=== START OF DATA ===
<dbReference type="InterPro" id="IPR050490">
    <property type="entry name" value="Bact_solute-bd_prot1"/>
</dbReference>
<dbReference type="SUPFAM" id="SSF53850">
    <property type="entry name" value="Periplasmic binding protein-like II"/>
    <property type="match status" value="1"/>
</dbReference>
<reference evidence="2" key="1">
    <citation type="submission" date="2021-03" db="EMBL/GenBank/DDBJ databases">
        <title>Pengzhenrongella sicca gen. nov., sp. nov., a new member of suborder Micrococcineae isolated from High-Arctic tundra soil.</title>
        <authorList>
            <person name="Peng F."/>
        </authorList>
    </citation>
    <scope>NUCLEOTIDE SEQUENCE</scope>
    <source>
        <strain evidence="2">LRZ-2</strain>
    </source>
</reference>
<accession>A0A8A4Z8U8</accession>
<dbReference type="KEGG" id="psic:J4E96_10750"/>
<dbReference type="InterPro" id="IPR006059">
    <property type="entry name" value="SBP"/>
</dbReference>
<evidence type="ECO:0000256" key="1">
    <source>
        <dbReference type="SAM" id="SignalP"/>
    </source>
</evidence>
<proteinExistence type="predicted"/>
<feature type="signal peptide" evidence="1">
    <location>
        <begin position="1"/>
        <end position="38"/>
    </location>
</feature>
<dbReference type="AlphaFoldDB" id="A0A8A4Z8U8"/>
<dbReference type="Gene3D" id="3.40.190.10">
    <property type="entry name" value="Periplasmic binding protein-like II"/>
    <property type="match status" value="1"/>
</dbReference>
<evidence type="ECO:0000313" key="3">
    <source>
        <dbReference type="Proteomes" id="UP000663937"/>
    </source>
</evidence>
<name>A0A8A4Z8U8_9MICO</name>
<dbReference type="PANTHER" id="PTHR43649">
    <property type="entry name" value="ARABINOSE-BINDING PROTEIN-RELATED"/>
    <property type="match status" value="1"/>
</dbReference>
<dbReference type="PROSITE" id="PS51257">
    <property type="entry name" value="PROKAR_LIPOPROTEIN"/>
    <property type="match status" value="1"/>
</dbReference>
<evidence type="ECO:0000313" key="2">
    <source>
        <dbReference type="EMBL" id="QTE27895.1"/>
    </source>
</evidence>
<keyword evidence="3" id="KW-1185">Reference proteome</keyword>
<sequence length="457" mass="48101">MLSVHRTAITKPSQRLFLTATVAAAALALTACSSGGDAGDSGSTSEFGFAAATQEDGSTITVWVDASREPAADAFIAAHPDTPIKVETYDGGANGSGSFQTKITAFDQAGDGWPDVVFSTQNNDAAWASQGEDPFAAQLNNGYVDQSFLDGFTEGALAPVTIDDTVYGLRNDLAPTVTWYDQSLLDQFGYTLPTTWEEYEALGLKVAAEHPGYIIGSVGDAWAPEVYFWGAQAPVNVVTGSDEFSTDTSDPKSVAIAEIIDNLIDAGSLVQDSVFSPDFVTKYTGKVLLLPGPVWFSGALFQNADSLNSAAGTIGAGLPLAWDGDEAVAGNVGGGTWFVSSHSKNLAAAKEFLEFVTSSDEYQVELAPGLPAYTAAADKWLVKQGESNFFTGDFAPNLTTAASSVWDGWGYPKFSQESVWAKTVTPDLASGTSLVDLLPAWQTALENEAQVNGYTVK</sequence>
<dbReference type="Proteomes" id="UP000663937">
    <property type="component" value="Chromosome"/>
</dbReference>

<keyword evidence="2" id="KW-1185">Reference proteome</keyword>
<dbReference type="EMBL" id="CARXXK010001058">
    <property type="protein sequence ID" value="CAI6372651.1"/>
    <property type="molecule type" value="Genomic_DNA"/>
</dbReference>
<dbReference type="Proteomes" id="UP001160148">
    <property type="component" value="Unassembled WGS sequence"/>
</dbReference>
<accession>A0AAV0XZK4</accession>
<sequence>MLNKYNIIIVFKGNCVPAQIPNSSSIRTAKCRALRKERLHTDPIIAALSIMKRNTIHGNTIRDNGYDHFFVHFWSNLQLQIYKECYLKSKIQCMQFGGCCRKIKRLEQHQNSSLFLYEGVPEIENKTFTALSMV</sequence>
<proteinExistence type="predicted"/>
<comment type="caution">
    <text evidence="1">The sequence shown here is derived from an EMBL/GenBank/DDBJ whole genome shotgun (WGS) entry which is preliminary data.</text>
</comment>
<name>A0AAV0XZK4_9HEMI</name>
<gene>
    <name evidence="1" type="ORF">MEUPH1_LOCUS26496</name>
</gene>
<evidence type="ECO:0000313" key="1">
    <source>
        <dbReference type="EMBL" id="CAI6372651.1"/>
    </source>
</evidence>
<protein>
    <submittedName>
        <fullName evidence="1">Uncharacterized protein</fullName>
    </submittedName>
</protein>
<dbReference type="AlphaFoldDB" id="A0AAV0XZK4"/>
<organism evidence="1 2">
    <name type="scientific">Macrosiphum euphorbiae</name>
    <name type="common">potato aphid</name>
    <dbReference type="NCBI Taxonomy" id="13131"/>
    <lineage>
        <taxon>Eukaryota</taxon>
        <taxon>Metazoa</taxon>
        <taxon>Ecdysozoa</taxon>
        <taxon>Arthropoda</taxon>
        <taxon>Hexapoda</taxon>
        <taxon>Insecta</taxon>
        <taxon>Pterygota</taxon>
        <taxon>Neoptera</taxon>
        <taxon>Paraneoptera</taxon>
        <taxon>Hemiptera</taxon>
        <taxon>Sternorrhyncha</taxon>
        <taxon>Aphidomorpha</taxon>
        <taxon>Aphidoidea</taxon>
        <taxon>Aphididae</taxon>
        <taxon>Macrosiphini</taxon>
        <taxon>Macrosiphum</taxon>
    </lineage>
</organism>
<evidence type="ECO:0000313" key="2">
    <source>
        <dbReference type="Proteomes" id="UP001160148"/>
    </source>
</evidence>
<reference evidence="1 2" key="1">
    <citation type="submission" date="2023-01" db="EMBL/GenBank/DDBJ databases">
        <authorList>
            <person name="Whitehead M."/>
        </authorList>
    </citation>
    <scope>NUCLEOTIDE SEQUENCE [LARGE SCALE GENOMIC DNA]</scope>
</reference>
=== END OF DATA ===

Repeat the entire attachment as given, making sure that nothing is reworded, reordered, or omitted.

<dbReference type="InterPro" id="IPR050490">
    <property type="entry name" value="Bact_solute-bd_prot1"/>
</dbReference>
<dbReference type="SUPFAM" id="SSF53850">
    <property type="entry name" value="Periplasmic binding protein-like II"/>
    <property type="match status" value="1"/>
</dbReference>
<reference evidence="2" key="1">
    <citation type="submission" date="2021-03" db="EMBL/GenBank/DDBJ databases">
        <title>Pengzhenrongella sicca gen. nov., sp. nov., a new member of suborder Micrococcineae isolated from High-Arctic tundra soil.</title>
        <authorList>
            <person name="Peng F."/>
        </authorList>
    </citation>
    <scope>NUCLEOTIDE SEQUENCE</scope>
    <source>
        <strain evidence="2">LRZ-2</strain>
    </source>
</reference>
<accession>A0A8A4Z8U8</accession>
<dbReference type="KEGG" id="psic:J4E96_10750"/>
<dbReference type="InterPro" id="IPR006059">
    <property type="entry name" value="SBP"/>
</dbReference>
<evidence type="ECO:0000256" key="1">
    <source>
        <dbReference type="SAM" id="SignalP"/>
    </source>
</evidence>
<proteinExistence type="predicted"/>
<feature type="signal peptide" evidence="1">
    <location>
        <begin position="1"/>
        <end position="38"/>
    </location>
</feature>
<dbReference type="AlphaFoldDB" id="A0A8A4Z8U8"/>
<dbReference type="Gene3D" id="3.40.190.10">
    <property type="entry name" value="Periplasmic binding protein-like II"/>
    <property type="match status" value="1"/>
</dbReference>
<evidence type="ECO:0000313" key="3">
    <source>
        <dbReference type="Proteomes" id="UP000663937"/>
    </source>
</evidence>
<name>A0A8A4Z8U8_9MICO</name>
<dbReference type="PANTHER" id="PTHR43649">
    <property type="entry name" value="ARABINOSE-BINDING PROTEIN-RELATED"/>
    <property type="match status" value="1"/>
</dbReference>
<dbReference type="PROSITE" id="PS51257">
    <property type="entry name" value="PROKAR_LIPOPROTEIN"/>
    <property type="match status" value="1"/>
</dbReference>
<evidence type="ECO:0000313" key="2">
    <source>
        <dbReference type="EMBL" id="QTE27895.1"/>
    </source>
</evidence>
<keyword evidence="3" id="KW-1185">Reference proteome</keyword>
<sequence length="457" mass="48101">MLSVHRTAITKPSQRLFLTATVAAAALALTACSSGGDAGDSGSTSEFGFAAATQEDGSTITVWVDASREPAADAFIAAHPDTPIKVETYDGGANGSGSFQTKITAFDQAGDGWPDVVFSTQNNDAAWASQGEDPFAAQLNNGYVDQSFLDGFTEGALAPVTIDDTVYGLRNDLAPTVTWYDQSLLDQFGYTLPTTWEEYEALGLKVAAEHPGYIIGSVGDAWAPEVYFWGAQAPVNVVTGSDEFSTDTSDPKSVAIAEIIDNLIDAGSLVQDSVFSPDFVTKYTGKVLLLPGPVWFSGALFQNADSLNSAAGTIGAGLPLAWDGDEAVAGNVGGGTWFVSSHSKNLAAAKEFLEFVTSSDEYQVELAPGLPAYTAAADKWLVKQGESNFFTGDFAPNLTTAASSVWDGWGYPKFSQESVWAKTVTPDLASGTSLVDLLPAWQTALENEAQVNGYTVK</sequence>
<dbReference type="Proteomes" id="UP000663937">
    <property type="component" value="Chromosome"/>
</dbReference>

<keyword evidence="2" id="KW-1185">Reference proteome</keyword>
<dbReference type="EMBL" id="CARXXK010001058">
    <property type="protein sequence ID" value="CAI6372651.1"/>
    <property type="molecule type" value="Genomic_DNA"/>
</dbReference>
<dbReference type="Proteomes" id="UP001160148">
    <property type="component" value="Unassembled WGS sequence"/>
</dbReference>
<accession>A0AAV0XZK4</accession>
<sequence>MLNKYNIIIVFKGNCVPAQIPNSSSIRTAKCRALRKERLHTDPIIAALSIMKRNTIHGNTIRDNGYDHFFVHFWSNLQLQIYKECYLKSKIQCMQFGGCCRKIKRLEQHQNSSLFLYEGVPEIENKTFTALSMV</sequence>
<proteinExistence type="predicted"/>
<comment type="caution">
    <text evidence="1">The sequence shown here is derived from an EMBL/GenBank/DDBJ whole genome shotgun (WGS) entry which is preliminary data.</text>
</comment>
<name>A0AAV0XZK4_9HEMI</name>
<gene>
    <name evidence="1" type="ORF">MEUPH1_LOCUS26496</name>
</gene>
<evidence type="ECO:0000313" key="1">
    <source>
        <dbReference type="EMBL" id="CAI6372651.1"/>
    </source>
</evidence>
<protein>
    <submittedName>
        <fullName evidence="1">Uncharacterized protein</fullName>
    </submittedName>
</protein>
<dbReference type="AlphaFoldDB" id="A0AAV0XZK4"/>
<organism evidence="1 2">
    <name type="scientific">Macrosiphum euphorbiae</name>
    <name type="common">potato aphid</name>
    <dbReference type="NCBI Taxonomy" id="13131"/>
    <lineage>
        <taxon>Eukaryota</taxon>
        <taxon>Metazoa</taxon>
        <taxon>Ecdysozoa</taxon>
        <taxon>Arthropoda</taxon>
        <taxon>Hexapoda</taxon>
        <taxon>Insecta</taxon>
        <taxon>Pterygota</taxon>
        <taxon>Neoptera</taxon>
        <taxon>Paraneoptera</taxon>
        <taxon>Hemiptera</taxon>
        <taxon>Sternorrhyncha</taxon>
        <taxon>Aphidomorpha</taxon>
        <taxon>Aphidoidea</taxon>
        <taxon>Aphididae</taxon>
        <taxon>Macrosiphini</taxon>
        <taxon>Macrosiphum</taxon>
    </lineage>
</organism>
<evidence type="ECO:0000313" key="2">
    <source>
        <dbReference type="Proteomes" id="UP001160148"/>
    </source>
</evidence>
<reference evidence="1 2" key="1">
    <citation type="submission" date="2023-01" db="EMBL/GenBank/DDBJ databases">
        <authorList>
            <person name="Whitehead M."/>
        </authorList>
    </citation>
    <scope>NUCLEOTIDE SEQUENCE [LARGE SCALE GENOMIC DNA]</scope>
</reference>